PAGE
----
gms | German Medical Science

Artificial Vision — The 2nd Bonn Dialogue. The International Symposium on Visual Prosthesis

Retina Implant Foundation

19.09.2009, Bonn

A visual prosthesis based on suprachoroidal-transretinal stimulation

Meeting Abstract

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Artificial Vision – The 2nd Bonn Dialogue. The International Symposium on Visual Prosthesis. Bonn, 19.-19.09.2009. Düsseldorf: German Medical Science GMS Publishing House; 2009. Doc09ri15

doi: 10.3205/09ri15, urn:nbn:de:0183-09ri155

Veröffentlicht: 30. November 2009

© 2009 Terasawa.
Dieser Artikel ist ein Open Access-Artikel und steht unter den Creative Commons Lizenzbedingungen ( Er darf vervielfältigt, verbreitet und öffentlich zugänglich gemacht werden, vorausgesetzt dass Autor und Quelle genannt werden.



We have been developing a visual prosthesis based on suprachoroidal-transretinal stimulation (STS). In STS, electrical stimulation is achieved by applying a current pulse between a stimulation electrode array implanted in the sclera and a return electrode placed in the vitreous cavity. The prime advantage of STS is its low-invasiveness to the eye due to the placement of the stimulation electrode array outside the eyeball.

In our system, an electrical circuit contained in a hermetic package is placed under the skin behind the patient’s ear. Charge-balanced biphasic current pulses are sent from the circuit to the electrode array placed in suprachoroidal area via parylene-insulated, helically-wound cables. Each cable is directly welded to an electrode. The electrode array consists of bullet-shaped platinum electrodes and a substrate made from parylene to which the electrodes are fixed. The diameter and the height of each electrode are both 500 µm. The electrode array is curved to fit the eye. To check the long-term durability of the implant, a soak test in 37°C phosphate-buffered saline was conducted for 6 month and no device failure was observed. To examine the safety of electrical stimulation, testing of long-term stimulation of rabbits’ eyes has been conducted using the above-mentioned bullet-shaped electrodes. Although this trial is still underway, preliminary results suggest that a charge injection of up to 0.7uC/phase does not show a significant correlation with the occurrence of tissue damage. Additionally, from histology, it can be inferred that an appropriate thickness of the residual sclera between the electrode array and choroid is critical for preventing damage to the retina.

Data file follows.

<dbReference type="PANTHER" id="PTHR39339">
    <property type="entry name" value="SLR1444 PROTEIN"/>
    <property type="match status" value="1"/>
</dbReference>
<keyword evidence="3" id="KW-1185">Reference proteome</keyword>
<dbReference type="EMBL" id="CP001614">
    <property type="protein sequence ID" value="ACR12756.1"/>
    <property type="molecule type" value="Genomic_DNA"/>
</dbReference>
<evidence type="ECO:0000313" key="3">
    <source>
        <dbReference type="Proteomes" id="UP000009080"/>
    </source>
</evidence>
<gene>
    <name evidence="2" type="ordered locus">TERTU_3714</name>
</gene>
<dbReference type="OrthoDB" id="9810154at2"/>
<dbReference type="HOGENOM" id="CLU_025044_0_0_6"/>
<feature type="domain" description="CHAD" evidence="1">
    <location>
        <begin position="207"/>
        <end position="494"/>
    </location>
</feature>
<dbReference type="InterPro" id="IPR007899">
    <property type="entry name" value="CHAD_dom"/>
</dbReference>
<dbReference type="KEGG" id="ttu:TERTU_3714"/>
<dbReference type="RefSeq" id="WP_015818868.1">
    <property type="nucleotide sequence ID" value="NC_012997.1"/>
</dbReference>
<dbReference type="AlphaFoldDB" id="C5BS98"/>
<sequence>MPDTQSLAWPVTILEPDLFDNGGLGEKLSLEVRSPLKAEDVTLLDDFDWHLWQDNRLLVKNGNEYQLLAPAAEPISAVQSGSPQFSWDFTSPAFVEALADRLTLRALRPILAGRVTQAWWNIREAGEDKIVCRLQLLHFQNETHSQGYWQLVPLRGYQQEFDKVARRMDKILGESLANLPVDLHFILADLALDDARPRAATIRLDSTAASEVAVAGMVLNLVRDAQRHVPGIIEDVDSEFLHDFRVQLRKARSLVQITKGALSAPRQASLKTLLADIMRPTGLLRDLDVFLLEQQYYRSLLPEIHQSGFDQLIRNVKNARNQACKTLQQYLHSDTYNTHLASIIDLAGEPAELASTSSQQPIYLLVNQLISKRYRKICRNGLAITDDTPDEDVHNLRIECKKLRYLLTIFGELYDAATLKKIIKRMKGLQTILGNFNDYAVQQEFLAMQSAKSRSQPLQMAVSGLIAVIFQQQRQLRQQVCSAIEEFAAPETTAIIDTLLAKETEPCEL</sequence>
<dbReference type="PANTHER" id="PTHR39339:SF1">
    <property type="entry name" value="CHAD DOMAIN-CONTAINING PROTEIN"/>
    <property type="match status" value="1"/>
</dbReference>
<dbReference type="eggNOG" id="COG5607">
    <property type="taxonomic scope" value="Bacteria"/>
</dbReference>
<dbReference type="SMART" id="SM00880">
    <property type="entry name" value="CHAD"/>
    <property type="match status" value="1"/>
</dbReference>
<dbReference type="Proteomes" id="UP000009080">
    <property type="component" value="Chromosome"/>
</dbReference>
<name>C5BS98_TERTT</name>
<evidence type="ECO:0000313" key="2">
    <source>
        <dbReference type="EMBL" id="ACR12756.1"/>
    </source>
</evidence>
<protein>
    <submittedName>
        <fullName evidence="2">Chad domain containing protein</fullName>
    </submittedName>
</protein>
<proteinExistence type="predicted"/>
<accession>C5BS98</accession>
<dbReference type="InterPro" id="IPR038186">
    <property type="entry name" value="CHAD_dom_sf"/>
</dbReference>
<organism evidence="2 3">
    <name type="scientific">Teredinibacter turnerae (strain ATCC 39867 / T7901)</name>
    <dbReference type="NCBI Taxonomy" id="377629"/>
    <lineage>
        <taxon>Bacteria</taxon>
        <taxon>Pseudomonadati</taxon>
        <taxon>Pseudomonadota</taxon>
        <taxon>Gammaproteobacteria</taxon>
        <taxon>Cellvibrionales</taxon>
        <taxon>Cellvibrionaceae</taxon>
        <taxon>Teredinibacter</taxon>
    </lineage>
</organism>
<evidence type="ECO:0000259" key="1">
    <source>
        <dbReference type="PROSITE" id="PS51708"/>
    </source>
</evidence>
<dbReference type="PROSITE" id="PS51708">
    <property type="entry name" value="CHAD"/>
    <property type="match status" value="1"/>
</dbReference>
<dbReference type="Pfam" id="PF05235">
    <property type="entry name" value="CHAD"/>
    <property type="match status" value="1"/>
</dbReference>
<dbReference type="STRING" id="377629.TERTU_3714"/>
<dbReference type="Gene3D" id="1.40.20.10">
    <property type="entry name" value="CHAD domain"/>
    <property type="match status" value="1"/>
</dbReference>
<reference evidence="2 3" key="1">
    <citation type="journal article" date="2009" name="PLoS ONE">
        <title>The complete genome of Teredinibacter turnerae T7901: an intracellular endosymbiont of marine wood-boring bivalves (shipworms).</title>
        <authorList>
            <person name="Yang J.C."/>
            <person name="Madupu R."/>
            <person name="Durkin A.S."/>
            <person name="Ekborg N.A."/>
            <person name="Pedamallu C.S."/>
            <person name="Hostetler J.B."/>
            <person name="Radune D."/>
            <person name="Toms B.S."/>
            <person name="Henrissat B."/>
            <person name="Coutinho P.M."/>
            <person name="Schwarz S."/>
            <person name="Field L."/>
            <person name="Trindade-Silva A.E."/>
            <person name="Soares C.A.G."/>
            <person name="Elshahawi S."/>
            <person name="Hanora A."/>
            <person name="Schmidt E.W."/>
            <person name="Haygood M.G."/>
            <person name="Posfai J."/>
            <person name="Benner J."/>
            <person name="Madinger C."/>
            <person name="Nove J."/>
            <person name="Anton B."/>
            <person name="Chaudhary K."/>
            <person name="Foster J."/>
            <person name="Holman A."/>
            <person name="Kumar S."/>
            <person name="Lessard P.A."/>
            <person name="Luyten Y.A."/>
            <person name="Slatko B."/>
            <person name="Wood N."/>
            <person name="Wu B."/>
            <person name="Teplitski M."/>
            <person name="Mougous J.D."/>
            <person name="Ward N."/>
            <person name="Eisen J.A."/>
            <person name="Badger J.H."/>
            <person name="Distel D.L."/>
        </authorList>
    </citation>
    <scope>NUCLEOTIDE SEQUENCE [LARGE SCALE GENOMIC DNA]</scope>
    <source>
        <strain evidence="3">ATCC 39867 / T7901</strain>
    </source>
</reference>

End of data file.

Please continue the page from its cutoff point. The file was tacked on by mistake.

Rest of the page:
Currently we are preparing for clinical study of a wirelessly-powered and -controlled device implanted for one month. At the same time, we are developing a next-generation device that includes a hermetic package small enough to be placed onto the eyeball. In addition, we are trying to improve the charge delivery capacity of the bullet-shaped electrodes by roughening their surfaces with electrochemical etching.